Will my device need to be sterilized?

If the device needs to be sterilized, the type of sterilization can affect a range of factors. Sterilization methods vary depending upon not only the adhesive itself, but also on the other components of the device. For example, if you are designing a product that requires gamma sterilization, with the current available adhesive systems, silicone gel adhesives wouldn’t be an option for your device. Some devices undergo multiple sterilization cycles which should also be considered.

What environmental factors will my device be exposed to?

The environment can impact the performance of an adhesive. Just as in medical device assembly, the temperature, humidity, weather and other factors affect the reliability of the adhesive and the viability of the product. Wearables must stay in place and perform no matter what changes with the skin’s surface or the outside environment. This leads to a few additional FAQs:

  • Is this device meant for rigorous physical activity?
  • Is this device going to be exposed to water or perspiration?
  • Is this device going to be worn in extremely cold or extremely hot environments?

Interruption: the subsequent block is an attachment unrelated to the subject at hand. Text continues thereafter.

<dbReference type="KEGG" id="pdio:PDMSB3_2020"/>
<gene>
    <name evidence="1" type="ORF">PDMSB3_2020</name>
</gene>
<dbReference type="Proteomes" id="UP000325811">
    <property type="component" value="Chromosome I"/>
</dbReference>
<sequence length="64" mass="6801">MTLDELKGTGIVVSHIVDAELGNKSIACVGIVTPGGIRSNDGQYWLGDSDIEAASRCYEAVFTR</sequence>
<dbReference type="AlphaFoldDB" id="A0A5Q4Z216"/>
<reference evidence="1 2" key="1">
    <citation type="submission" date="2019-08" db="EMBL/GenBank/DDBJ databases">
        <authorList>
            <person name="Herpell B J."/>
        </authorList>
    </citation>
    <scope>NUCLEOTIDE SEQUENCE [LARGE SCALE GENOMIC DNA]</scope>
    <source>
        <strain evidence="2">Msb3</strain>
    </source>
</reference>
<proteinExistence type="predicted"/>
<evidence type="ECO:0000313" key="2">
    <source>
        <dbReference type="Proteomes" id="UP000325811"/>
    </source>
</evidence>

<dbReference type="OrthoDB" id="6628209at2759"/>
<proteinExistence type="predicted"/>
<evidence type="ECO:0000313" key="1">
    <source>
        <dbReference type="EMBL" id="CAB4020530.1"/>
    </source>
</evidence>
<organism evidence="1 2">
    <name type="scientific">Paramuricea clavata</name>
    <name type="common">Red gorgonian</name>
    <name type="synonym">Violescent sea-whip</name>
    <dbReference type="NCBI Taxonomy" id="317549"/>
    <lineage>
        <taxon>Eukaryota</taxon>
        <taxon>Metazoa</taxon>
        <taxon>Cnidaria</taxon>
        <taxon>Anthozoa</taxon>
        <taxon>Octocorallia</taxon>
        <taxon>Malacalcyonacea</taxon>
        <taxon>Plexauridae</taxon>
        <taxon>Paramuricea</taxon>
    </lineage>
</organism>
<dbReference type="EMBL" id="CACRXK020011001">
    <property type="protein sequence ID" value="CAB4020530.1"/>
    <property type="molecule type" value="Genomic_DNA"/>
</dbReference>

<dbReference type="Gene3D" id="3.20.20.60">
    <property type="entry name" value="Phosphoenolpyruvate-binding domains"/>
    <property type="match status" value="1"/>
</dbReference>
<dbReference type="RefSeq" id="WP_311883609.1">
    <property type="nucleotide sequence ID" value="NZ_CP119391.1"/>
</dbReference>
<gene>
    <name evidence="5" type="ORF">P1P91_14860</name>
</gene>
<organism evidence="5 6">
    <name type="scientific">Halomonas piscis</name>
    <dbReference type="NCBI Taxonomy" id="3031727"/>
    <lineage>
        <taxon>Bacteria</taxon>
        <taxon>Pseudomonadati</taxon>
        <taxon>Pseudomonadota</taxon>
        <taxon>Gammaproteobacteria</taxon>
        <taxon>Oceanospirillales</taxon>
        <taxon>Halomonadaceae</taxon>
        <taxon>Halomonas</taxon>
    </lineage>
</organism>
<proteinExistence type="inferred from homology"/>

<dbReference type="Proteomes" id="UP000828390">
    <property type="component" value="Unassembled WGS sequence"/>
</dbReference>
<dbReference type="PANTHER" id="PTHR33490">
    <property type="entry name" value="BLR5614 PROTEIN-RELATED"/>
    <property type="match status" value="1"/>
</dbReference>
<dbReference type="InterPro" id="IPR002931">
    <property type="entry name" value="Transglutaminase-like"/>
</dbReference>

• Are there any other factors or contaminants that could compromise my product’s integrity like lotion or other skin care products?

Working with Polymer Science

Work with a supplier that understands your form, fit and functional requirements and provides compatible options for your exact problem. Polymer Science has extensive material knowledge that will save you a lot of time in the research and development phase of your application. Polymer Science is committed to providing you with today’s most innovative skin contact adhesives for the medical industry. Our diverse team of highly skilled engineers and technical staff, in conjunction with our state-of-the-art equipment, provide you with a quality product that is consistent with your application requirements. Our design team works quickly to provide the solutions you need, allowing your project to expeditiously move from conception to commercialization, giving you the edge to ensure your next project is a success.

Polymer Science offers P-DERM® skin contact adhesives ranging from conventional acrylics and medical grade adhesives to our innovative atraumatic, pain-free removal silicone gel and hydrogel adhesives. Our coated materials are specifically formulated and fabricated to meet the technological challenges in the medical industry today with a range of different characteristics to meet the requirements of your application. All P-DERM® skin contact adhesives are made in the USA.